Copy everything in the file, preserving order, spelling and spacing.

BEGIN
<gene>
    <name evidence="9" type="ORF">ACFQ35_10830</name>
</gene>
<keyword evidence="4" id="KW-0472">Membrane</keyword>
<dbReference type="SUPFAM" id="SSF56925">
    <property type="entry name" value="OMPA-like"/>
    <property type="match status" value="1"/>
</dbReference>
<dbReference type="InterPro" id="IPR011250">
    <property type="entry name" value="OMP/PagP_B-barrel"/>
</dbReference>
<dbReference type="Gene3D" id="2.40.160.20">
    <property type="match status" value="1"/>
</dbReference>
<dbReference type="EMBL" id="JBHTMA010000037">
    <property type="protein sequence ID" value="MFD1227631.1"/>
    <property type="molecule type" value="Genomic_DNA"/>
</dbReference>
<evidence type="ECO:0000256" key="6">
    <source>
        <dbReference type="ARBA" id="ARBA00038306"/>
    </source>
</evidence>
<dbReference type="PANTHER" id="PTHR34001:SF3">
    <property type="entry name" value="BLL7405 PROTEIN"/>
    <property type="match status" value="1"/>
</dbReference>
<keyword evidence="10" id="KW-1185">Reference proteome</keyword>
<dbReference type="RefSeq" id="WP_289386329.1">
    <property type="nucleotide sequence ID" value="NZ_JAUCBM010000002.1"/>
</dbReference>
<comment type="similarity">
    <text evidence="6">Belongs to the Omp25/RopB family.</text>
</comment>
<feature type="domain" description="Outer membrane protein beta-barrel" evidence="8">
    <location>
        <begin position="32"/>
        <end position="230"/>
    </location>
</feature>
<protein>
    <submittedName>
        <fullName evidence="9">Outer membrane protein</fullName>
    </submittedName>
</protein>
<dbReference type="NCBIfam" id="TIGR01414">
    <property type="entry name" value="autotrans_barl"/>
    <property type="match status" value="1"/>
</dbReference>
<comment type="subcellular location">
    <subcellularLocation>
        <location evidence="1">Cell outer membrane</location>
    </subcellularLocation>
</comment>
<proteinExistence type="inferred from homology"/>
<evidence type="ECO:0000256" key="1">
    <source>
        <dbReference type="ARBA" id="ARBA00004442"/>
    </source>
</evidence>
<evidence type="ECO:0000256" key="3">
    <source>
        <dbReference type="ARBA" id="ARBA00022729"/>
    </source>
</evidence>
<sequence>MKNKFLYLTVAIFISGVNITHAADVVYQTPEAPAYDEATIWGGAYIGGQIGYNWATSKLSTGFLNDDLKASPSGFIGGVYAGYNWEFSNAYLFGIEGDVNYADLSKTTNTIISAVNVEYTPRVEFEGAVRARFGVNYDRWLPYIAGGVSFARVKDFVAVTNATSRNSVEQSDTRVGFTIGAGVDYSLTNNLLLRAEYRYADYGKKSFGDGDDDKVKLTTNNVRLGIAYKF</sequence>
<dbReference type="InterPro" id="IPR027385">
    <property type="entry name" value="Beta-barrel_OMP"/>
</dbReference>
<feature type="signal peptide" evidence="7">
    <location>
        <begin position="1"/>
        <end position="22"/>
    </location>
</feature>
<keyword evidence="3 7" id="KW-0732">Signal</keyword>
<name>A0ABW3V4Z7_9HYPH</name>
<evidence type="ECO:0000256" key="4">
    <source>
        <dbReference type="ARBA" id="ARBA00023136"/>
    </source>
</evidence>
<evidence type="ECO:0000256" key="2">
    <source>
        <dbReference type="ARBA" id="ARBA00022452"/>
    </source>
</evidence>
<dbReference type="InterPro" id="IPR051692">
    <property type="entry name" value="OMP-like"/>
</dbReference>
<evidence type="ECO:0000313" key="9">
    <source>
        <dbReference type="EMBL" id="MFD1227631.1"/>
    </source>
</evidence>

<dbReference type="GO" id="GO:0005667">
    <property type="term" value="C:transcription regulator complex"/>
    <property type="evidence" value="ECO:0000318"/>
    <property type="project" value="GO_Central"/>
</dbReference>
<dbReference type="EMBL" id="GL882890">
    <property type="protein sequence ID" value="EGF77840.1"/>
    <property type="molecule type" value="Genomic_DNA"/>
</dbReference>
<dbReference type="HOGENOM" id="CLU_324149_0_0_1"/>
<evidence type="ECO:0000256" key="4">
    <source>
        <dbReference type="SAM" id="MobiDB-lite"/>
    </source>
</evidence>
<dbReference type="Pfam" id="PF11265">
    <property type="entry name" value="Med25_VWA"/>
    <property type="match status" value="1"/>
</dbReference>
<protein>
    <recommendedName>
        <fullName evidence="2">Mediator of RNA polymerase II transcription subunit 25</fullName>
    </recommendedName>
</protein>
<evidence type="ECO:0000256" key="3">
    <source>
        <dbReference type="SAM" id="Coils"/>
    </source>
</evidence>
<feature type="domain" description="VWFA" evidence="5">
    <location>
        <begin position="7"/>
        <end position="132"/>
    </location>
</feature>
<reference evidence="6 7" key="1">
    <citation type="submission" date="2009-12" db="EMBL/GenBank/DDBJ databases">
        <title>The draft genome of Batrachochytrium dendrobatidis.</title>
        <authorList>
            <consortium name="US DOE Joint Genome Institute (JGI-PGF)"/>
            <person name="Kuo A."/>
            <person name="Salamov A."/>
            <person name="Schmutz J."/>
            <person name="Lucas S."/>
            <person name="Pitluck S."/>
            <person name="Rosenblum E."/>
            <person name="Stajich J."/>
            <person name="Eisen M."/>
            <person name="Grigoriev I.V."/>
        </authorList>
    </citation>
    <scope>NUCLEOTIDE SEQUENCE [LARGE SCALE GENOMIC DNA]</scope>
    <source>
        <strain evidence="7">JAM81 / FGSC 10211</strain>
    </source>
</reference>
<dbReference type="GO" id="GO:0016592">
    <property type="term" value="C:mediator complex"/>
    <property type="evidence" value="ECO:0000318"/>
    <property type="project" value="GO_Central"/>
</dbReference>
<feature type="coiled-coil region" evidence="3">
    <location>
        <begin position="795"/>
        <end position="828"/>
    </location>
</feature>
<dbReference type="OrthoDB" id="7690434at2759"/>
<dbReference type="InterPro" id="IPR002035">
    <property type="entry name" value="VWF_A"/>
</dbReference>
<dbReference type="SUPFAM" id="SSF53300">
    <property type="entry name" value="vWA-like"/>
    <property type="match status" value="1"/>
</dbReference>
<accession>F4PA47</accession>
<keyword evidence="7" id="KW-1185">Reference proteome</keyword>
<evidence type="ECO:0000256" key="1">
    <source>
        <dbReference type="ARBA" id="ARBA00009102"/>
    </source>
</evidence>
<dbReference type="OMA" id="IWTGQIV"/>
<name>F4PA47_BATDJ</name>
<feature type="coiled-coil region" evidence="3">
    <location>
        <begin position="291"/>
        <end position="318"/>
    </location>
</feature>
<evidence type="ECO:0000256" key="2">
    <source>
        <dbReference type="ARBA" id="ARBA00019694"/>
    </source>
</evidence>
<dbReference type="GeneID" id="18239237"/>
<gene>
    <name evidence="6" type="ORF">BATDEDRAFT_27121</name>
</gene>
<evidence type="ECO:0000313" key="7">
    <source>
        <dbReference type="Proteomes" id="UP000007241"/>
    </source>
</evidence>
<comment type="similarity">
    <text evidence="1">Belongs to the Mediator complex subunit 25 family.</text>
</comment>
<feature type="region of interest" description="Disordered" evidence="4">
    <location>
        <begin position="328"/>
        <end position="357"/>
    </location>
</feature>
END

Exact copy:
<gene>
    <name evidence="9" type="ORF">ACFQ35_10830</name>
</gene>
<keyword evidence="4" id="KW-0472">Membrane</keyword>
<dbReference type="SUPFAM" id="SSF56925">
    <property type="entry name" value="OMPA-like"/>
    <property type="match status" value="1"/>
</dbReference>
<dbReference type="InterPro" id="IPR011250">
    <property type="entry name" value="OMP/PagP_B-barrel"/>
</dbReference>
<dbReference type="Gene3D" id="2.40.160.20">
    <property type="match status" value="1"/>
</dbReference>
<dbReference type="EMBL" id="JBHTMA010000037">
    <property type="protein sequence ID" value="MFD1227631.1"/>
    <property type="molecule type" value="Genomic_DNA"/>
</dbReference>
<evidence type="ECO:0000256" key="6">
    <source>
        <dbReference type="ARBA" id="ARBA00038306"/>
    </source>
</evidence>
<dbReference type="PANTHER" id="PTHR34001:SF3">
    <property type="entry name" value="BLL7405 PROTEIN"/>
    <property type="match status" value="1"/>
</dbReference>
<keyword evidence="10" id="KW-1185">Reference proteome</keyword>
<dbReference type="RefSeq" id="WP_289386329.1">
    <property type="nucleotide sequence ID" value="NZ_JAUCBM010000002.1"/>
</dbReference>
<comment type="similarity">
    <text evidence="6">Belongs to the Omp25/RopB family.</text>
</comment>
<feature type="domain" description="Outer membrane protein beta-barrel" evidence="8">
    <location>
        <begin position="32"/>
        <end position="230"/>
    </location>
</feature>
<protein>
    <submittedName>
        <fullName evidence="9">Outer membrane protein</fullName>
    </submittedName>
</protein>
<dbReference type="NCBIfam" id="TIGR01414">
    <property type="entry name" value="autotrans_barl"/>
    <property type="match status" value="1"/>
</dbReference>
<comment type="subcellular location">
    <subcellularLocation>
        <location evidence="1">Cell outer membrane</location>
    </subcellularLocation>
</comment>
<proteinExistence type="inferred from homology"/>
<evidence type="ECO:0000256" key="1">
    <source>
        <dbReference type="ARBA" id="ARBA00004442"/>
    </source>
</evidence>
<evidence type="ECO:0000256" key="3">
    <source>
        <dbReference type="ARBA" id="ARBA00022729"/>
    </source>
</evidence>
<sequence>MKNKFLYLTVAIFISGVNITHAADVVYQTPEAPAYDEATIWGGAYIGGQIGYNWATSKLSTGFLNDDLKASPSGFIGGVYAGYNWEFSNAYLFGIEGDVNYADLSKTTNTIISAVNVEYTPRVEFEGAVRARFGVNYDRWLPYIAGGVSFARVKDFVAVTNATSRNSVEQSDTRVGFTIGAGVDYSLTNNLLLRAEYRYADYGKKSFGDGDDDKVKLTTNNVRLGIAYKF</sequence>
<dbReference type="InterPro" id="IPR027385">
    <property type="entry name" value="Beta-barrel_OMP"/>
</dbReference>
<feature type="signal peptide" evidence="7">
    <location>
        <begin position="1"/>
        <end position="22"/>
    </location>
</feature>
<keyword evidence="3 7" id="KW-0732">Signal</keyword>
<name>A0ABW3V4Z7_9HYPH</name>
<evidence type="ECO:0000256" key="4">
    <source>
        <dbReference type="ARBA" id="ARBA00023136"/>
    </source>
</evidence>
<evidence type="ECO:0000256" key="2">
    <source>
        <dbReference type="ARBA" id="ARBA00022452"/>
    </source>
</evidence>
<dbReference type="InterPro" id="IPR051692">
    <property type="entry name" value="OMP-like"/>
</dbReference>
<evidence type="ECO:0000313" key="9">
    <source>
        <dbReference type="EMBL" id="MFD1227631.1"/>
    </source>
</evidence>

<dbReference type="GO" id="GO:0005667">
    <property type="term" value="C:transcription regulator complex"/>
    <property type="evidence" value="ECO:0000318"/>
    <property type="project" value="GO_Central"/>
</dbReference>
<dbReference type="EMBL" id="GL882890">
    <property type="protein sequence ID" value="EGF77840.1"/>
    <property type="molecule type" value="Genomic_DNA"/>
</dbReference>
<dbReference type="HOGENOM" id="CLU_324149_0_0_1"/>
<evidence type="ECO:0000256" key="4">
    <source>
        <dbReference type="SAM" id="MobiDB-lite"/>
    </source>
</evidence>
<dbReference type="Pfam" id="PF11265">
    <property type="entry name" value="Med25_VWA"/>
    <property type="match status" value="1"/>
</dbReference>
<protein>
    <recommendedName>
        <fullName evidence="2">Mediator of RNA polymerase II transcription subunit 25</fullName>
    </recommendedName>
</protein>
<evidence type="ECO:0000256" key="3">
    <source>
        <dbReference type="SAM" id="Coils"/>
    </source>
</evidence>
<feature type="domain" description="VWFA" evidence="5">
    <location>
        <begin position="7"/>
        <end position="132"/>
    </location>
</feature>
<reference evidence="6 7" key="1">
    <citation type="submission" date="2009-12" db="EMBL/GenBank/DDBJ databases">
        <title>The draft genome of Batrachochytrium dendrobatidis.</title>
        <authorList>
            <consortium name="US DOE Joint Genome Institute (JGI-PGF)"/>
            <person name="Kuo A."/>
            <person name="Salamov A."/>
            <person name="Schmutz J."/>
            <person name="Lucas S."/>
            <person name="Pitluck S."/>
            <person name="Rosenblum E."/>
            <person name="Stajich J."/>
            <person name="Eisen M."/>
            <person name="Grigoriev I.V."/>
        </authorList>
    </citation>
    <scope>NUCLEOTIDE SEQUENCE [LARGE SCALE GENOMIC DNA]</scope>
    <source>
        <strain evidence="7">JAM81 / FGSC 10211</strain>
    </source>
</reference>
<dbReference type="GO" id="GO:0016592">
    <property type="term" value="C:mediator complex"/>
    <property type="evidence" value="ECO:0000318"/>
    <property type="project" value="GO_Central"/>
</dbReference>
<feature type="coiled-coil region" evidence="3">
    <location>
        <begin position="795"/>
        <end position="828"/>
    </location>
</feature>
<dbReference type="OrthoDB" id="7690434at2759"/>
<dbReference type="InterPro" id="IPR002035">
    <property type="entry name" value="VWF_A"/>
</dbReference>
<dbReference type="SUPFAM" id="SSF53300">
    <property type="entry name" value="vWA-like"/>
    <property type="match status" value="1"/>
</dbReference>
<accession>F4PA47</accession>
<keyword evidence="7" id="KW-1185">Reference proteome</keyword>
<evidence type="ECO:0000256" key="1">
    <source>
        <dbReference type="ARBA" id="ARBA00009102"/>
    </source>
</evidence>
<dbReference type="OMA" id="IWTGQIV"/>
<name>F4PA47_BATDJ</name>
<feature type="coiled-coil region" evidence="3">
    <location>
        <begin position="291"/>
        <end position="318"/>
    </location>
</feature>
<evidence type="ECO:0000256" key="2">
    <source>
        <dbReference type="ARBA" id="ARBA00019694"/>
    </source>
</evidence>
<dbReference type="GeneID" id="18239237"/>
<gene>
    <name evidence="6" type="ORF">BATDEDRAFT_27121</name>
</gene>
<evidence type="ECO:0000313" key="7">
    <source>
        <dbReference type="Proteomes" id="UP000007241"/>
    </source>
</evidence>
<comment type="similarity">
    <text evidence="1">Belongs to the Mediator complex subunit 25 family.</text>
</comment>
<feature type="region of interest" description="Disordered" evidence="4">
    <location>
        <begin position="328"/>
        <end position="357"/>
    </location>
</feature>